4 cups powdered sugar
2 Tbsp + 2 tsp (37.5 gram) heavy cream
1/2 tsp (2 grams) vanilla extract
1/4 cup (25 grams) black cocoa, sifted (I always ended up adding a bit more to get a deeper black)
1/2 tsp black gel food coloring (add more if the color isn’t quite the black you’re looking to achieve)
Beat the butter on a medium speed for 30 seconds with a paddle attachment until smooth. Reduce the speed to low and add the vanilla.
Add in the sifted black cocoa and mix on low speed until incorporated (scrape down the sides and mix).
Alternate between the powdered sugar and cream, adding each slowly (the powdered sugar, one cup at a time, and the cream, a splash a a time). Beat on low until the ingredients are fully incorporated and the desired consistency is reached (add more cream for a wetter, looser buttercream, add more powdered sugar for a drier, thicker buttercream).
Once the frosting is fully made, add in a generous squirt of black gel buttercream and mix by hand with a rubber spatula until the frosting is evenly colored.
To allow the shade to deepen, place in sealed piping bags or an airtight container. Leave out overnight at room temperature or place in the fridge for several days.
*Check out the link for additional tips and nutrition information.
A number of gluten-free recipes have been gathering dust in my books and binders. Gluten-free baking can be expensive and cumbersome since you need various flours and xanthum gum to create a suitable blend that can sub for all purpose flour. Several companies have worked to take the hassle out of gf baking by offering prepackaged flour blends. After learning about these blends, I decided to use King Arthur Flour‘s Gluten-Free Measure for Measure flour blend. This blend includes rice flour, whole grain brown rice flour, a couple starches, and xanthum gum. What does this all mean? It means that this is the only thing you need to buy when adapting a non-yeast recipe to be gf (Note: always check your other ingredients to ensure that they are also gf).
For my first adapted recipe, I went with the lemon blueberry pound cake, which you may remember from the Portal cakes post. The only substitution was the gf flour instead of the ap flour.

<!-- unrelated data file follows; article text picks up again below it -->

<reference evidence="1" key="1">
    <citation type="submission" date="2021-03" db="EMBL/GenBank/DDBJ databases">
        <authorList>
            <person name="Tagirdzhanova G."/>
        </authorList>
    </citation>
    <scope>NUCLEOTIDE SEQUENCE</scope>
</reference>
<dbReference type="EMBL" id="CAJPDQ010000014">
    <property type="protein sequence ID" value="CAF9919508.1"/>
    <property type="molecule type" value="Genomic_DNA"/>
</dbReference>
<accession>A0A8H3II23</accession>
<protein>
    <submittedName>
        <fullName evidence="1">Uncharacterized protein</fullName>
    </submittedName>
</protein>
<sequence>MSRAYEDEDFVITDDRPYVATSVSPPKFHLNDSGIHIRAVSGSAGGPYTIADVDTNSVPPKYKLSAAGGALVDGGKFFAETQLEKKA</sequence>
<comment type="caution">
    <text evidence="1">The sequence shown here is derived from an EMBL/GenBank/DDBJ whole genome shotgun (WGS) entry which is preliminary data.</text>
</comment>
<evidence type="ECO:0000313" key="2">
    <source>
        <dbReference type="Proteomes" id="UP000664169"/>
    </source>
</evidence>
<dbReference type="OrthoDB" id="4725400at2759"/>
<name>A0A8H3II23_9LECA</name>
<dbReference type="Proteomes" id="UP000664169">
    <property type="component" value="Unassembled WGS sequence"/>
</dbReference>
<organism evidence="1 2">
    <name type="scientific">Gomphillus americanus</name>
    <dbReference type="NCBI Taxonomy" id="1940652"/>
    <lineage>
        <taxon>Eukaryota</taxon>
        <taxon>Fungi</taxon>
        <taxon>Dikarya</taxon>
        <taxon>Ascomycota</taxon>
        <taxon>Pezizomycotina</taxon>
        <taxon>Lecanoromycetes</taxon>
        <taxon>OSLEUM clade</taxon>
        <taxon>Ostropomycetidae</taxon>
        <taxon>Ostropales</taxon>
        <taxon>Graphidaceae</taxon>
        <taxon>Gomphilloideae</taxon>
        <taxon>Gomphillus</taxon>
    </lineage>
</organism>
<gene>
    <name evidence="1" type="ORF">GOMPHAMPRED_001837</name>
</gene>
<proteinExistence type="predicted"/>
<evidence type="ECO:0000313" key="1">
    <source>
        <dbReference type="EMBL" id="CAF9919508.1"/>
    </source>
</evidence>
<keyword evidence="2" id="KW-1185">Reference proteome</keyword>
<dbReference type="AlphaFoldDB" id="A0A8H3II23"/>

The good news first: The flour swap was great! I’m really happy with how the cake turned out with the gf flour.
The bad news: The cake was 90% inedible. Why? I forgot about my blueberries until I started pouring the batter into the pan. In my scramble, I completely forgot (once again) to dry them and toss them in some of the gf flour. This resulted in a lot of extra moisture in the cake. The blueberries all gathered in the same section of cake and those sections did not bake fully. I had already glazed the cake before slicing, so I wasn’t able to toss the slices back into the oven to finish them up.
Fortunately, there were some parts that were baked that I was able to taste. I’m now chomping at the bit to try another recipe using the gf flour. While I have not tried any other brands, I do recommend King Arthur Flour’s gluten free blend, as do many others (shout out to those who commented on Facebook and Instagram!).
My second Passover bake this year is an apple cake. Instead of regular flour and baking soda, this cake utilizes potato starch and matzoh cake meal. The recipe for this bake came from ReformJudaism.org.
2 tsp cinnamon
3/4 cup sugar
Juice of 1 lemon (or 2 Tbsp lemon juice)
5 large Granny Smith and/or Braeburn apples, peeled and diced
1/4 cup sugar
1-2 tsp cinnamon
Grease a 9″ spring form pan. Place parchment on the bottom of the pan. Preheat oven to 350ºF.
Beat eggs with sugar until blended. Add oil and beat. Sift together potato starch and cake meal. Add sifted items to the egg mixture.
For the filling, mix together the cinnamon, sugar, and lemon juice. Mix in the apples.
Put two cups of dough (or half the total amount of dough) into the pan. Spread evenly. Add the apple filling using a slotted spoon, leaving the accumulated liquid behind. Make sure filling is distributed evenly.
Put in the remaining two cups of dough. Spread evenly. Sprinkle with cinnamon sugar topping (you won’t see this in my photo as I forgot this step and dusted the top after the cake was baked).
Place the pan on a cookie sheet since liquid may seep out.
Bake for one hour.
Let cool in the pan before releasing.
Unbaked Passover apple cake (sans cinnamon sugar topping)